For those who missed yesterday’s post, the middle of the unit is a simple Ikea kitchen cabinet.  It has one of those nifty hinges that eases the door closed for you.  (Hung low to the ground like this it would probably make more sense for the door to open from the top instead of the bottom, but I’ve decided to refrain from messing with the hinge mechanism unless this configuration really starts to bother me.)

But a single cabinet wasn’t long enough to visually balance the TV, so I set about adding length.  First, I built little 12″ x 14 3/8″ cubbies, for lack of a non-kindergarten term.  Each has a bottom, a back, and two sides.  Cutting the pieces took a while since 14 3/8″-width boards do not exist in the wild, and also because my miter saw only has a 12″ throat.  So I made two cuts to chop each piece to length (flipping the board over after each cut), and two more cuts to trim the width.

Then I screwed all the faces together.  This is probably the part where a real woodworker would countersink things and glue things and throw some biscuits or dowels in there, but me?  Pre-drilling screw holes is about as fancy as I get.  Luckily, that’s really all I needed to do in this case.

Then the cubbies got a good sanding, priming and painting.  I attached them to the sides of the cabinet with more (non-countersunk, so sue me) screws.  Satisfied with the additional two feet of length, it was then time to cover everything with a “nice” top.

I knew I wanted a funky, industrial-looking board to use as the top of the unit — in part because I like the aesthetic of rougher, knotted pieces, and in part because they’re so much cheaper than the unblemished stuff.  In previous trips to Lowe’s I had spotted some pretty wild contenders:

But with no project idea in mind for them at the time, I passed on buying any.  And of course, they’re not in stock anymore.  So I picked the next strangest board I could find.

Did this tree have the chicken pox, or something?  I love it.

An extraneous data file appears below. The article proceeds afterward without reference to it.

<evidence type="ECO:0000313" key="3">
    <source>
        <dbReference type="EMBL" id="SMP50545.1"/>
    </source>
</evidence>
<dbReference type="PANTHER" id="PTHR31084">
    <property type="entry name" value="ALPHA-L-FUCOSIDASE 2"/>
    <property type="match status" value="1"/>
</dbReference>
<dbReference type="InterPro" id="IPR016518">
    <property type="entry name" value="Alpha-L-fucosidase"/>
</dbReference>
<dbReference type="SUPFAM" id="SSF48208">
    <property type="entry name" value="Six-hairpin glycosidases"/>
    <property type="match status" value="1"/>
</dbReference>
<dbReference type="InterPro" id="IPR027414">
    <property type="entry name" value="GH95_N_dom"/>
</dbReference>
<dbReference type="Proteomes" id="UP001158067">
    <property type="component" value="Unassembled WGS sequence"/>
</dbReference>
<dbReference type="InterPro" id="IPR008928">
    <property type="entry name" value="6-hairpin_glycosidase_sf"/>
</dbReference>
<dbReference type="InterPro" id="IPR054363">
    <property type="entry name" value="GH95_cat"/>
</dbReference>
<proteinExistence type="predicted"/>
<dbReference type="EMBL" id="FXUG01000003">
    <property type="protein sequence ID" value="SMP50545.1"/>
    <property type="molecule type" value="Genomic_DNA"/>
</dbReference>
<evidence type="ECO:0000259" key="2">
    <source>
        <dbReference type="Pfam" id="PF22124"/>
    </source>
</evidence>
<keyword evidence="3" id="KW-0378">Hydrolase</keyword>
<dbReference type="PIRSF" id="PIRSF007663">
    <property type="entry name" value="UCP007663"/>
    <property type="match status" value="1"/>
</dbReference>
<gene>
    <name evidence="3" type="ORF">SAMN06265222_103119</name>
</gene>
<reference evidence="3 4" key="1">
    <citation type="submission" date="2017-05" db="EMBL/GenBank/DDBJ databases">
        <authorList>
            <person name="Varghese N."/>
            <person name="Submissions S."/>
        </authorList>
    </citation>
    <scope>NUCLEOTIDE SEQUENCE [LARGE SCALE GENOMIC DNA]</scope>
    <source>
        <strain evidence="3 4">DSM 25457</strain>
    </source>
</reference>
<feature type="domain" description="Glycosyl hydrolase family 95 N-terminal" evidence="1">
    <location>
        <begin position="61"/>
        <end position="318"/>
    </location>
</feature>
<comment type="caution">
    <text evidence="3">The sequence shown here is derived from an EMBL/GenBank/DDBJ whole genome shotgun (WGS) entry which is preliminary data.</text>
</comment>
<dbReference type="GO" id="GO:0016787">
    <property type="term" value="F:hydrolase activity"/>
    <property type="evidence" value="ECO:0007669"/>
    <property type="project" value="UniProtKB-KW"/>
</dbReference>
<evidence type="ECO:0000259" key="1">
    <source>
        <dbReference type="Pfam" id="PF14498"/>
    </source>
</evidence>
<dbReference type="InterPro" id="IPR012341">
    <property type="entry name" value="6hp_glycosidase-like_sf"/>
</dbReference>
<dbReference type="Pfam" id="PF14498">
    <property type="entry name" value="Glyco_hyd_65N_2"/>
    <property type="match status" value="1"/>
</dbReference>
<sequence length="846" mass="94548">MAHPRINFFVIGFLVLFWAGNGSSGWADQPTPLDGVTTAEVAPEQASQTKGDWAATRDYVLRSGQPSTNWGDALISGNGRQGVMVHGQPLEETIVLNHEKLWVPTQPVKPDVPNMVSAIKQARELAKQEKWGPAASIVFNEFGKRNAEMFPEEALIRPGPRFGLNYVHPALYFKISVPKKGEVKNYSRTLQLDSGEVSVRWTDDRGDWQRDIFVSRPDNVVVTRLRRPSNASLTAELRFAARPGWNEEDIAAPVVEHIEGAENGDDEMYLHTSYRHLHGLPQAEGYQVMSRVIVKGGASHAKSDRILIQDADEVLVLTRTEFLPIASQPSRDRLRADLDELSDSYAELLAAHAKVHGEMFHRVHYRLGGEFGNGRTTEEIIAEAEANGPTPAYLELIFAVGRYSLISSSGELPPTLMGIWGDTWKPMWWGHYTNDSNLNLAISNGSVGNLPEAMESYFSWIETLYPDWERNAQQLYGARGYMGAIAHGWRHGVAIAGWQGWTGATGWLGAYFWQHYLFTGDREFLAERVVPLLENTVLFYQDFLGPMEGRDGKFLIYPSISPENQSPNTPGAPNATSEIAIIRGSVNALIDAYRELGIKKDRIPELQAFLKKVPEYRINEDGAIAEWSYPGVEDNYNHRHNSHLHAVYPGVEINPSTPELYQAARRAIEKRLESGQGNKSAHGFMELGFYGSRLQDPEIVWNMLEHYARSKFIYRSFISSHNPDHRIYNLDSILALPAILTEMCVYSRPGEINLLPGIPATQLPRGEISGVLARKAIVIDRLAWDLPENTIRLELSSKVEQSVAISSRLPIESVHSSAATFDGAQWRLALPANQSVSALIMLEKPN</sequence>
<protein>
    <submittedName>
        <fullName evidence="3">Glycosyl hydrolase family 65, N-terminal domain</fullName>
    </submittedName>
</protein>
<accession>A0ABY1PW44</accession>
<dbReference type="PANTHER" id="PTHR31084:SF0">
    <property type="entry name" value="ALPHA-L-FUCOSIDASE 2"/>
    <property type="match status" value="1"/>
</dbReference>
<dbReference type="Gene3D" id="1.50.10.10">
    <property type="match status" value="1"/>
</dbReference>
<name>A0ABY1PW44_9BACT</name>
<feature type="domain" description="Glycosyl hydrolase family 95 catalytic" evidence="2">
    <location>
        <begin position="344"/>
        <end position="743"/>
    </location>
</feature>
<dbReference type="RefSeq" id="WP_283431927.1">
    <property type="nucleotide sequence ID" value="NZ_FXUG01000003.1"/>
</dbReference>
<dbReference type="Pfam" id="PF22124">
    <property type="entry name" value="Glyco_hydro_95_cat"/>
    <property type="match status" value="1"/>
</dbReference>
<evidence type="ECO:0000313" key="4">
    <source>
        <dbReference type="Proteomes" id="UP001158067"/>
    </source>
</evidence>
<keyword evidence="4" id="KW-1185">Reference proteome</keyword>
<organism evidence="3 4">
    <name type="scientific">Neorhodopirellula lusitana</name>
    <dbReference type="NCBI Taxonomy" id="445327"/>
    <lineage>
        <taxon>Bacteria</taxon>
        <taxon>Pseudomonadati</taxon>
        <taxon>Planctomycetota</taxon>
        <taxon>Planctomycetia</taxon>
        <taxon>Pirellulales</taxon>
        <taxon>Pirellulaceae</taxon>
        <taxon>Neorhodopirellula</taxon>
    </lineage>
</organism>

My uniquely-diseased board got cut twice to length on the miter saw, and then I trimmed the width down with a jigsaw.  After lots of sanding and few coats of polyurethane, it was ready to be attached to the cabinet via some hidden interior screws.  And there you have it!

Obviously, this isn’t your traditional media unit.  I’m not much of a TV person these days — I have four DVDs to my name and no A/V or gaming peripherals save for the cable box* — so my main goal here was creating general-purpose closed storage.  I’m currently using this puppy to store pet supplies and a yoga mat.  And art, of course — here’s a shoutout to Ruth, who gifted me the hand-thrown mug in the left cubby.

I knew on some level that I should try to ensure that the cable box would at least change channels when you pointed a remote in its general direction, but I refused to make concessions for that clunky sucker in the project’s design (seriously, when are cable boxes going to get smaller?).  Instead, I suspended the box below the main cabinet with a couple of metal brackets.  It’s still floating, but it has a few inches of ventilation room.  I think it looks pretty good for an afterthought!

(No, I still don’t have baseboards.  Shhhh.)

OK.  Enough blogging, and enough power tools.  It’s time to let the holiday weekend begin.  Hope you’re all enjoying yours!

*My DVD player is built into the side of the TV, which saves me the grief of figuring out where to store one more thing.

Also, thanks go out to my Dad, who helped me move an outlet to get this project done.

Memorial Day Weekend Project

With the boyfriend on a business trip and a 3-day weekend looming, I’ve decided to participate in that fine American tradition of the Memorial Day Weekend DIY Project.

This particular project is something I started over the winter.  The goal: to fix this situation…

…by DIYing a proper media cabinet.

As inspiration*, I looked to DoorSixteen’s “Fauxdenza,” a floating storage unit that Anna created with simple IKEA kitchen cabinets.

As Anna pointed out, being able to see the entire stretch of floor does make a room look bigger.  And my space is even tighter than Anna’s, so the float factor seemed pretty key to me.  My little TV wall is so small, in fact, that I could only fit one cabinet mounted horizontally.  Like so:

Yeah.  It was an improvement, but it still wasn’t great.  The length of the TV and the cabinet were too similar.  I lived with it like that for a few months, debating how to finish it, until the plan finally came to me:  lengthen the cabinet with a book cubby on each side.  And cover the whole thing with a funky industrial wood top, to connect it visually with the pipe shelving unit.

This plan required carpentry skills, however.  And if there’s one thing I regret about college (one thing??  How about most things), it’s that I didn’t learn any real carpentry skills.  So I’m faking it.  But so far, so good!

This is the left cubby.  A little sanding, some paint, some screws, repeating the process for cubby #2… this project should come together in no time!  I have 48 hours to get ‘er done.  Then, finished or not, I’m off to nom some BBQ.